Ever since I can remember, I loved art. Something about it awakened my soul, even as a child.
The school system I went to offered art in every grade as a special education course. During a troubled childhood and adolescence, I always had an outlet. I learned early on that I could escape through art.
My grandparents, who I spent most of my time with, always encouraged me to pursue my creativity and artistic ability. When I got to college, Granddad kept telling me I should change my major and do something with art. So, I did.
I wanted to teach art so I could give back what was so freely given to me. My last semester, however, my lung kept collapsing from a genetic disease and I was not able to get my teaching certificate. I did, however, graduate with a bachelor’s degree in Drawing and Painting with a minor in Art History. Some part of me always felt like a failure because I never did anything with my degree, although I never gave up on art.
They teach you in school that drugs are bad, and you should just say no. But what they don’t tell you is how hard life gets. And when someone offers you drugs, they don’t tell you how it destroys lives, and you lose everything.
I lost everything I had, everyone I knew, and most of all, I lost myself. I lost my joy, my vibrancy for life. I lost my creativity. I would break down anytime I tried to think about drawing or painting.
A blank piece of paper was the scariest thing in the world to me.
I had thousands of dollars of art supplies I had collected over the years. I sold all of it, just to get high.
One cold day on December, I finally gave up. I just couldn’t do it anymore. I was tired of life being pure insanity and being so miserable I didn’t want to live anymore.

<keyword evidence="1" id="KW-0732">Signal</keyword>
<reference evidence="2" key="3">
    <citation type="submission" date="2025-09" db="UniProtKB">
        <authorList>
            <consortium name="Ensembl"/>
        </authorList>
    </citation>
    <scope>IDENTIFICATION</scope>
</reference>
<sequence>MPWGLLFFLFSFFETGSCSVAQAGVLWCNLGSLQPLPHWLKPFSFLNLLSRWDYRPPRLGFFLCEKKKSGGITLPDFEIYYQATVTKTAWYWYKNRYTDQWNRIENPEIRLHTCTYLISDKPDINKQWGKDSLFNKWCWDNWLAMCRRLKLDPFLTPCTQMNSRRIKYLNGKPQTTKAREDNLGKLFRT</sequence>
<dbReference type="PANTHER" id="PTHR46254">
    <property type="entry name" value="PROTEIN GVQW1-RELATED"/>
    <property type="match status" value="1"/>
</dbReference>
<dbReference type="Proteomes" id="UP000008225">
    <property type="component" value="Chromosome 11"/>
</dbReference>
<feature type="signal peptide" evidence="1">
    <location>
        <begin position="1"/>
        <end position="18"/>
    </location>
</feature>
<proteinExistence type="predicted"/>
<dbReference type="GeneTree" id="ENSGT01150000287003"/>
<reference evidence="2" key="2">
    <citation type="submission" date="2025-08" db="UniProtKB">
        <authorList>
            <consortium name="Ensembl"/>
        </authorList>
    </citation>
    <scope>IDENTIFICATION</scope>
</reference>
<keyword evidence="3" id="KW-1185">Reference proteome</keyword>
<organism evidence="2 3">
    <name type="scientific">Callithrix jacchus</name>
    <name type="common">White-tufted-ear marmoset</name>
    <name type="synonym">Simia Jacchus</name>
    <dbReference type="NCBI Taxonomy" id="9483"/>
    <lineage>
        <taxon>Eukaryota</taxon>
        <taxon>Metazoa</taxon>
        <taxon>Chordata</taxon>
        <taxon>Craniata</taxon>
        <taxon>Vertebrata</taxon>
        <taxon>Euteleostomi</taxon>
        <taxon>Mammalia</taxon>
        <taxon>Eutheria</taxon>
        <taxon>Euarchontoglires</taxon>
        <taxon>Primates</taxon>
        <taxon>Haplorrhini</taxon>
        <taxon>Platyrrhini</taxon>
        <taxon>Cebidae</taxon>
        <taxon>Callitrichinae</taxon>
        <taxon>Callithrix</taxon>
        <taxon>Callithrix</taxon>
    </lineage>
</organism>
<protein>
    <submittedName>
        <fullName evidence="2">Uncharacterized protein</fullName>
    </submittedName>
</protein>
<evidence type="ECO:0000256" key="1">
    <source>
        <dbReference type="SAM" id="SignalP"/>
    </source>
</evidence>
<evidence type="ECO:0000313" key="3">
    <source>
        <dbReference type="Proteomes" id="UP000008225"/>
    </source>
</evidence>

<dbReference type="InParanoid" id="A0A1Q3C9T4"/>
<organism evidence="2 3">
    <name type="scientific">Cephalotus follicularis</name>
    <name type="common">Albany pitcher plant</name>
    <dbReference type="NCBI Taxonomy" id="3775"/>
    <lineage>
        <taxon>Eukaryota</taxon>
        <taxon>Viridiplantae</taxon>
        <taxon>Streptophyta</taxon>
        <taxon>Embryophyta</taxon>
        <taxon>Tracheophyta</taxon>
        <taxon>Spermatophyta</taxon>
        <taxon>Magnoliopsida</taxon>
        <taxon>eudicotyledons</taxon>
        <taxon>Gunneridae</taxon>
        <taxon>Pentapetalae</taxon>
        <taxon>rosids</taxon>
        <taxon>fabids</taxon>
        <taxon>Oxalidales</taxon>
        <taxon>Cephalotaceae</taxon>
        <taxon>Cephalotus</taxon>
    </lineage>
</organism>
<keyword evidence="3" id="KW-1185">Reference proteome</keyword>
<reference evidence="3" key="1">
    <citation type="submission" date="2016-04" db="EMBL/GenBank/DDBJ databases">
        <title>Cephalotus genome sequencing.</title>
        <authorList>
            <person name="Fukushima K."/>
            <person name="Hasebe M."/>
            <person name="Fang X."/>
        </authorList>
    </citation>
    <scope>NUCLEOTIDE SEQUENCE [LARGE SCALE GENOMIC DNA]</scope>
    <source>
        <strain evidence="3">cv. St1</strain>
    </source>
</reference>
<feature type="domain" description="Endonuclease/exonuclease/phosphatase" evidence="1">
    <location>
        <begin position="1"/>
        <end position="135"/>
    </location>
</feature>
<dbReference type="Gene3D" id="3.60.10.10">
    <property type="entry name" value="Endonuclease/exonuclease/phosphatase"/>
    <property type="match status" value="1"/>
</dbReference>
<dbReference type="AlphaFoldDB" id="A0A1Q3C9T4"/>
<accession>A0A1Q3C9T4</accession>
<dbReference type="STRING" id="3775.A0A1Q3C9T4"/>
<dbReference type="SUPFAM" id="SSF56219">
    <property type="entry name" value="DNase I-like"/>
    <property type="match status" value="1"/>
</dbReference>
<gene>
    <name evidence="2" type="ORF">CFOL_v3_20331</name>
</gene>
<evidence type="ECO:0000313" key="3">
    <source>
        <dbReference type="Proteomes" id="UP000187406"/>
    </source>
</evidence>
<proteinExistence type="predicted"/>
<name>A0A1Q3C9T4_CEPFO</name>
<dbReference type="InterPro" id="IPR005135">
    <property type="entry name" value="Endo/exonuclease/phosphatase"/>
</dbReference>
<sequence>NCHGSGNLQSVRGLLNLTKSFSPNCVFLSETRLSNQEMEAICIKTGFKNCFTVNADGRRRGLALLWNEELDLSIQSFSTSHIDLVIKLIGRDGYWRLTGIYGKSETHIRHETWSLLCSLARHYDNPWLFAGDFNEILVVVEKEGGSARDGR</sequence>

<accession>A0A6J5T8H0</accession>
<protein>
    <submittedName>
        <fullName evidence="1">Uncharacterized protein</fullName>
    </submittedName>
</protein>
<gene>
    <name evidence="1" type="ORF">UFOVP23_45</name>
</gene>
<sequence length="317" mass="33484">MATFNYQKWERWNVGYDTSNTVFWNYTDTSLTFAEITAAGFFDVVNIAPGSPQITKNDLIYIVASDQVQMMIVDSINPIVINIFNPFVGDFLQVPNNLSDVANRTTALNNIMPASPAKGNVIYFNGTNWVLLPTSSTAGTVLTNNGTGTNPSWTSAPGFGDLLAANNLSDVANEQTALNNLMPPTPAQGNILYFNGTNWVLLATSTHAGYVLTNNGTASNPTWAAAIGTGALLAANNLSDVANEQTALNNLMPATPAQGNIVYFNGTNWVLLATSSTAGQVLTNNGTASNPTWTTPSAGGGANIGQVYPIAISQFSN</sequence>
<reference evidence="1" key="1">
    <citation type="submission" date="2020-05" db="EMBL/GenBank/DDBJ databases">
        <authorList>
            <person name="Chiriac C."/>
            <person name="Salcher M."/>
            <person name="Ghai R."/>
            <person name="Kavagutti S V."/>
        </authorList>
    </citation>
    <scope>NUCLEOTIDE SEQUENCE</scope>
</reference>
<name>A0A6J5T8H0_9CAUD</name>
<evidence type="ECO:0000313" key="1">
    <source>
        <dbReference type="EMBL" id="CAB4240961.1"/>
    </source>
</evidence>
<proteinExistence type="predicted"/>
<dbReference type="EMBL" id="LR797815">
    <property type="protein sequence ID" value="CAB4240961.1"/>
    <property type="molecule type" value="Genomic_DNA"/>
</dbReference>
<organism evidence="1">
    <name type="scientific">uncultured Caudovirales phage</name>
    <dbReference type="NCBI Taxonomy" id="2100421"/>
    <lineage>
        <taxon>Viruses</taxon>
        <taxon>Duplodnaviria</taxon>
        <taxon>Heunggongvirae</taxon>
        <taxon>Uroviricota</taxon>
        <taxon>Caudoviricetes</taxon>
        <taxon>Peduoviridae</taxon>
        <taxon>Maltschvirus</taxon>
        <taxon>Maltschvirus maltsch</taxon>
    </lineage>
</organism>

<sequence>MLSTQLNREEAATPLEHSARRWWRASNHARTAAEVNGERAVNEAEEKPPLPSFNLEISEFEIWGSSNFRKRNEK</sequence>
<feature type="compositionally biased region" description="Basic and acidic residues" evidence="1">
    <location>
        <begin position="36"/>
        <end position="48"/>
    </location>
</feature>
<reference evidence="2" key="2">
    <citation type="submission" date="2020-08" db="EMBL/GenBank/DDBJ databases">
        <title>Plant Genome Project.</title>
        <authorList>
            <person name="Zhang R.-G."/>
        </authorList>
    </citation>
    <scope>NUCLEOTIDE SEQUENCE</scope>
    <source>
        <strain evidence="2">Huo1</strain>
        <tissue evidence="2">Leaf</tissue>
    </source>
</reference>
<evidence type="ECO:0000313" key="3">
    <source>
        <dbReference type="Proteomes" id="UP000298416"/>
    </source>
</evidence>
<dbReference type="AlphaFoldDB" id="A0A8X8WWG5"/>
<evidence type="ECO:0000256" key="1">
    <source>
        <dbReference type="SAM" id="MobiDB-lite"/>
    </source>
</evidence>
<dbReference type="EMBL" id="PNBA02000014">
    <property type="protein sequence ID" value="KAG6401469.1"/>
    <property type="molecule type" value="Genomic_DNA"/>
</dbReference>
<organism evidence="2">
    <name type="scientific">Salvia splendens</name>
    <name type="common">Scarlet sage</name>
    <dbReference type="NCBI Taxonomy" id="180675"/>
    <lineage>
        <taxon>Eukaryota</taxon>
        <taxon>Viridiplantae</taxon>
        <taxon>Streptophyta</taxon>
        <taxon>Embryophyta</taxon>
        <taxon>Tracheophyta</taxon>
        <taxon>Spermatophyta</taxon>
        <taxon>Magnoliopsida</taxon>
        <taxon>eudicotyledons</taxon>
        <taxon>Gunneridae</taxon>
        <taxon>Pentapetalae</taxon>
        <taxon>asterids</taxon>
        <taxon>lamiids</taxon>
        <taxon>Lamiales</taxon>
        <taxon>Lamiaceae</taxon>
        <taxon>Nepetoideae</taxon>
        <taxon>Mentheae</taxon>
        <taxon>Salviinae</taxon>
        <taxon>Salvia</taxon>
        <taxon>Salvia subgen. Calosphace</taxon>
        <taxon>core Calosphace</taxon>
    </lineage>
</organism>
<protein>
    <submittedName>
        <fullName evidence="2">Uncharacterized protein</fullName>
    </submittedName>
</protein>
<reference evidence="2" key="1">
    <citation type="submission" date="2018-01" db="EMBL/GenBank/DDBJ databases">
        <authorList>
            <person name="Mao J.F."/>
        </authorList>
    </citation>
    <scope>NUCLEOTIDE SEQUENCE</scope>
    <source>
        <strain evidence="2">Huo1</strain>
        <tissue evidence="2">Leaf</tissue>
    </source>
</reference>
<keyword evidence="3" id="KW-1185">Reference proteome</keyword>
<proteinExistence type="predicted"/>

I detoxed on my own laying on the floor on a dog bed. After four days, my sister found an opening at a rehab in Nashville and I left Knoxville before the sun came up the next day.
Shortly after arriving at The Next Door, I began receiving packages from my family who hadn’t spoken to me in three years. Every package had a note of encouragement and art supplies. Slowly but surely I began to allow myself to learn how to live again.
I had forgotten what it felt like to smile, to laugh, to enjoy everything life has to offer.
One day I sat down in front of a blank piece of paper, and the most amazing thing happened. I started to think about how much like that piece of paper I was – completely empty.
But that’s the beauty of it.
Much like my life, a blank piece of paper is a world of endless possibilities. It’s an opportunity for creating, for learning, and for sharing. It’s a fresh start to become something so vibrant and beautiful. It’s something to behold.
— Mary, Resident of Healing Housing
*Names are changed to protect a resident’s privacy.